Genesis G70 saloon review
"The Genesis G70 is a comfortable new contender in the hotly fought compact executive class but it’s compromised in some key areas"
- Impressive handling
- Aftersales service
- Running costs
- Small boot
The Genesis G70 is a new four-door saloon rival to the Audi A4, BMW 3 Series and Mercedes C-Class, along with more unusual alternatives like the Jaguar XE, Volvo S60 and Volkswagen Arteon. It's the latest arrival in the UK from fledgling brand Genesis, which is the upmarket offshoot of Hyundai, but the G70 has already been on sale elsewhere in the world for a few years.
Its arrival here coincides with a significant facelift to ensure the G70 doesn't feel dated upon arrival. It certainly looks fresh, with Genesis' bold 'G-Matrix' grille design, split headlights and some more aggressive details for the Sport Line trim level, including black 19-inch alloy wheels.
Inside, the materials, including plastic trim and metallic surfaces, all feel very high quality; switches and buttons feel sturdy and quilted nappa leather upholstery also lifts the ambiance. There are, however, a few signs of the G70's age, with some features that don't look as up-to-date or as impressive as those found in the brand's newer cars, like the G80.
Engines are straightforward, with either a 2.2-litre diesel or a 2.0-litre petrol under the bonnet, both of which are turbocharged and send power to the rear wheels. These offer decent performance but aren't especially fuel-efficient, making them a hard sell for company-car drivers that represent a good chunk of the car’s audience.
For the time being, Genesis is instead hoping to attract style-conscious buyers who love the idea of the brand's concierge service. When servicing is required, the car will be collected from your home or office and a courtesy car left in its place.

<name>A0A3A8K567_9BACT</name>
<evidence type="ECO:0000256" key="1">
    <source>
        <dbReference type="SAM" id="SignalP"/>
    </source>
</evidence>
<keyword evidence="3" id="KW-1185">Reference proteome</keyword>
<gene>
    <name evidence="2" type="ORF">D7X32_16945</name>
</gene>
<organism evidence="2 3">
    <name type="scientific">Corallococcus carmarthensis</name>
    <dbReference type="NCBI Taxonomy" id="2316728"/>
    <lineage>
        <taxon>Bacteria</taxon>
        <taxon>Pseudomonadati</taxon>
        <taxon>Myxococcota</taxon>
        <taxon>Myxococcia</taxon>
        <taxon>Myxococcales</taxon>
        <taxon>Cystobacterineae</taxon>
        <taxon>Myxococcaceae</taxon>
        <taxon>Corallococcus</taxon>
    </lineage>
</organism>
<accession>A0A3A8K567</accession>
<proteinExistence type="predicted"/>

MPG, running costs & CO2
Executive saloon drivers often rack up big miles, so the diesel version is likely to make up a good proportion of sales thanks to its fuel economy of up to 44.5mpg. This is somewhat off the pace of rivals, however, with the BMW 320d able to return up to 60.1mpg.
The 2.0-litre petrol is also rather thirsty, with an official figure of up to 35.4mpg, which can all too often dip below 30mpg on short runs or if you drive with enthusiasm. With CO2 emissions of 181-201g/km for the petrol and 166-173g/km for the diesel, both sit firmly in the top Benefit-in-Kind (BiK) band for company-car drivers. Unlike the Mercedes C-Class and BMW 3 Series, there's no option of a plug-in hybrid version to bring this CO2 figure down.
VED (road tax) will cost the standard annual rate but Luxury trims with a few options ticked and all Sport versions sit above the £40,000 mark, so they incur a surcharge from years two to six.
Engines, drive & performance
Drivers are likely to be very impressed with how the G70 feels from behind the wheel. The Kia Stinger has already established itself as an impressive sports saloon and the Genesis feels similarly well-balanced and confidence inspiring, with direct steering and supple suspension that flows with the road. It can't topple the BMW 3 Series but then neither has any other rival.
The 241bhp petrol engine and eight-speed automatic transmission feel unable to make the most of the talented chassis, however, and we quickly turned off the artificial V8 active sound generator. That's despite its on-paper figures of 0-62mph in 6.1 seconds and a 149mph top speed looking perfectly adequate for most drivers. There's also a less powerful version of the same petrol engine, offering 194bhp and undercutting the diesel on price. It's the slowest version, getting from 0-62mph in 8.8 seconds.